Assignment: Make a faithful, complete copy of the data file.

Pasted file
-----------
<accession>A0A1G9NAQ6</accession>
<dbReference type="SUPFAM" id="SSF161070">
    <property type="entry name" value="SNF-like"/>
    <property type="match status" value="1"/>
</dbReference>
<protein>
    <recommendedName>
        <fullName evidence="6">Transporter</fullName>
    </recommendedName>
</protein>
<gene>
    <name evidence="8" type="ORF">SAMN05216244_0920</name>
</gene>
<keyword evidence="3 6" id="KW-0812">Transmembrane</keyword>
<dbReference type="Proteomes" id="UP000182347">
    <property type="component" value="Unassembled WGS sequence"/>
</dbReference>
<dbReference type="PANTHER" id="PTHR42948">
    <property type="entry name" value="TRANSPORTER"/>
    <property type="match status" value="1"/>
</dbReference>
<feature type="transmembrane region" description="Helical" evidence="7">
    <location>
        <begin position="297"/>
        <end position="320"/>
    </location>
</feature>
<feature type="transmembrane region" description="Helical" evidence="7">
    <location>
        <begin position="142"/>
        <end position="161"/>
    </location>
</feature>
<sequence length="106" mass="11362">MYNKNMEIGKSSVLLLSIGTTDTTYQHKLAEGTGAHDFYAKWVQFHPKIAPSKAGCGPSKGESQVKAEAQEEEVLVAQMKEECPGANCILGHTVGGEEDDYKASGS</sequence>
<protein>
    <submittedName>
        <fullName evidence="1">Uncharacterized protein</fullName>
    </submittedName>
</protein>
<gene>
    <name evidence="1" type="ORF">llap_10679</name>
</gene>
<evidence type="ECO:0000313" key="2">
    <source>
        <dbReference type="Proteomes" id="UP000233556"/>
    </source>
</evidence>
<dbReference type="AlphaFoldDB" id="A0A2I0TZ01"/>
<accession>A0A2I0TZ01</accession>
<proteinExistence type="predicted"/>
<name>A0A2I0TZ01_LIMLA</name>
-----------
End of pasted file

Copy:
<accession>A0A1G9NAQ6</accession>
<dbReference type="SUPFAM" id="SSF161070">
    <property type="entry name" value="SNF-like"/>
    <property type="match status" value="1"/>
</dbReference>
<protein>
    <recommendedName>
        <fullName evidence="6">Transporter</fullName>
    </recommendedName>
</protein>
<gene>
    <name evidence="8" type="ORF">SAMN05216244_0920</name>
</gene>
<keyword evidence="3 6" id="KW-0812">Transmembrane</keyword>
<dbReference type="Proteomes" id="UP000182347">
    <property type="component" value="Unassembled WGS sequence"/>
</dbReference>
<dbReference type="PANTHER" id="PTHR42948">
    <property type="entry name" value="TRANSPORTER"/>
    <property type="match status" value="1"/>
</dbReference>
<feature type="transmembrane region" description="Helical" evidence="7">
    <location>
        <begin position="297"/>
        <end position="320"/>
    </location>
</feature>
<feature type="transmembrane region" description="Helical" evidence="7">
    <location>
        <begin position="142"/>
        <end position="161"/>
    </location>
</feature>
<sequence length="106" mass="11362">MYNKNMEIGKSSVLLLSIGTTDTTYQHKLAEGTGAHDFYAKWVQFHPKIAPSKAGCGPSKGESQVKAEAQEEEVLVAQMKEECPGANCILGHTVGGEEDDYKASGS</sequence>
<protein>
    <submittedName>
        <fullName evidence="1">Uncharacterized protein</fullName>
    </submittedName>
</protein>
<gene>
    <name evidence="1" type="ORF">llap_10679</name>
</gene>
<evidence type="ECO:0000313" key="2">
    <source>
        <dbReference type="Proteomes" id="UP000233556"/>
    </source>
</evidence>
<dbReference type="AlphaFoldDB" id="A0A2I0TZ01"/>
<accession>A0A2I0TZ01</accession>
<proteinExistence type="predicted"/>
<name>A0A2I0TZ01_LIMLA</name>